I have wanted to read a novel by Edmund White (1940,USA) for sometime now. Many consider him the best writer who consciously identifies themselves as a Gay author focusing on Gay life style issues and Gay artists. He has written in addition to numerous novels and short stories biographies of Genet and Proust as well as numerous cultural essays. He was greatly praised by Susan Sontag and Vladimir Nabokov, among many others.
I like to read novels and short stories that center on famous authors and Hotel de Dream centers on the last year of the life of the great American writer, Stephen Crane. (1871 to 1900, born New Jersey,
Works include Red Badge of Courage and Maggie Girl of the Streets.) The concept of the novel is very creative and superbly interesting. Stephen Crane, dying of TB,recalls when he was is in New York City living with his mistress and many thought wife, Cora. Crane was very much into prostitutes and enjoyed their company as much as their services. All biographical data points to him being exclusively heterosexual. In walking the streets on day he meets a young man of 15, obviously a prostitute. He looks terribly sick and has a horrible history of sexual abuse to tell. He ran away to the streets of New York to escape the repeated rapes by his father and brothers. Crane becomes fascinated with him and tells Cora, former prostitute and Madame of a Florida brothel. There is a literary legend that at the time of his death Crane was working on a story about a young male street prostitute and in an incredibly bold device White includes a version of this story (one he created, of course). In the story the young man he met, Eliot works the streets as a newsboy and also sells sex to men. A business man falls in love with him. I will leave rest of this imagined novel untold but it is really devastating. We do learn a lot about Gay life on the streets and bars in late 19 th century. Some of the slang is interesting and some who have read the novel said the slang terms are in part satirical inside jokes and I felt that at times.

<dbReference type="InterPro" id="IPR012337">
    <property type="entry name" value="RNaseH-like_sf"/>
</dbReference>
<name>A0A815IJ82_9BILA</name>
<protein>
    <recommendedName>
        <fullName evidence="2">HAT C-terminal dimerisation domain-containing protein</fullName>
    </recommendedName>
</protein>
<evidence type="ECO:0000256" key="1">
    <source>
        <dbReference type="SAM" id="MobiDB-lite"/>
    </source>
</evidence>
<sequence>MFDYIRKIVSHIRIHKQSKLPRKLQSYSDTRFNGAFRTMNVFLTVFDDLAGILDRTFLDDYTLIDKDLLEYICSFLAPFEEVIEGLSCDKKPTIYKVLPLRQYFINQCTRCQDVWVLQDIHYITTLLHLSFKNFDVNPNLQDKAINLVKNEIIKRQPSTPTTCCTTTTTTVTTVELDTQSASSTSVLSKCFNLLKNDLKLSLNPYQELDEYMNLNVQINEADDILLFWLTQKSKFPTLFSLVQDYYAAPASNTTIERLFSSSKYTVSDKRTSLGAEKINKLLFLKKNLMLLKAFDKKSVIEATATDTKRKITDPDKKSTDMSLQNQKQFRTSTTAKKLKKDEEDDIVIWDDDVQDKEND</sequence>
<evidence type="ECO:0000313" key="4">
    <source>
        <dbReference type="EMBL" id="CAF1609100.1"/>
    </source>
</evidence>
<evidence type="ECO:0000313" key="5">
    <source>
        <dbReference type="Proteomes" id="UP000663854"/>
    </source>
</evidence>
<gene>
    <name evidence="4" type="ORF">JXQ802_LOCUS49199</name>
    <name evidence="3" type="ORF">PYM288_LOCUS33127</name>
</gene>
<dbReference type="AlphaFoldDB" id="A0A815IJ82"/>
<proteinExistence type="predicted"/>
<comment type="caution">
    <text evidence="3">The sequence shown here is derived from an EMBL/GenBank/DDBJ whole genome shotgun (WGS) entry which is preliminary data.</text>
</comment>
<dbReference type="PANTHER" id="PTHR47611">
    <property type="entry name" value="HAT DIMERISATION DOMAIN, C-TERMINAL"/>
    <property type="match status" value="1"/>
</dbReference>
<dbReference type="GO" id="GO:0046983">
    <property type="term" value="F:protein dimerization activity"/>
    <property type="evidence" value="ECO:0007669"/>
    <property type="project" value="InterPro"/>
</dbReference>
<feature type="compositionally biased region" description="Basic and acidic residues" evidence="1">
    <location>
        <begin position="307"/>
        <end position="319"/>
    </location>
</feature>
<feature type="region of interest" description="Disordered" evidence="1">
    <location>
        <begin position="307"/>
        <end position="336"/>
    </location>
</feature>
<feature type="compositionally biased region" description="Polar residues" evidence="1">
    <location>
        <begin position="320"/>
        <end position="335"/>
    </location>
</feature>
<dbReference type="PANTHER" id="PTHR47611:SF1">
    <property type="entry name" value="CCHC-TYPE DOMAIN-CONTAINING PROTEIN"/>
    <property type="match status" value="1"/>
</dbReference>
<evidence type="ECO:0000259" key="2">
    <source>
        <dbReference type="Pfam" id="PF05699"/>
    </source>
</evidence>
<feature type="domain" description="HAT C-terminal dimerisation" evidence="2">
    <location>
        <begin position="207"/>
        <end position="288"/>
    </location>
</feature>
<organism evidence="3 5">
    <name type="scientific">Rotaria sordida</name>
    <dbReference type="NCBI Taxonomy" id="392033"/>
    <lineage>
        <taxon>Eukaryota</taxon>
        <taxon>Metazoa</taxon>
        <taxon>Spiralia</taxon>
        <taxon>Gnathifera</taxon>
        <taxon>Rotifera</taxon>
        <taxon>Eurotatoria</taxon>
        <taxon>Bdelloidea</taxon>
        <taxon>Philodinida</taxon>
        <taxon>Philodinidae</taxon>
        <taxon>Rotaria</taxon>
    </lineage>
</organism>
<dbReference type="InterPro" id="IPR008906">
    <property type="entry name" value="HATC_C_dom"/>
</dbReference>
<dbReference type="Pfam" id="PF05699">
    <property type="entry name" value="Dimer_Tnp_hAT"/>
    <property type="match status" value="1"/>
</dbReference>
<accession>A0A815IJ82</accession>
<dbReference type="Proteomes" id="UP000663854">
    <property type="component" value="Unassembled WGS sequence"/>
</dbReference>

The novel has really three segments, the false lost novel, the story from Stephen's point of view and from Cora's perspective.
The novel takes place not in New York State but in the English countryside, where Cora took Crane in the hope he might recover. Cora kind of reminded me, having recently read a new biography of James Joyce, of Nora Barnacle in that she deeply love him, saw his weaknesses and in way deeply understood him but knew little if his work other than as something from which money could sometimes be made.
Hotel de Dream is a terrible clever and creative novel that illuminates gay street life in New York City around 1898. I will read, I hope, more of his work.
I was inspired to reread Red Badge of Courage and hope to post on it soon.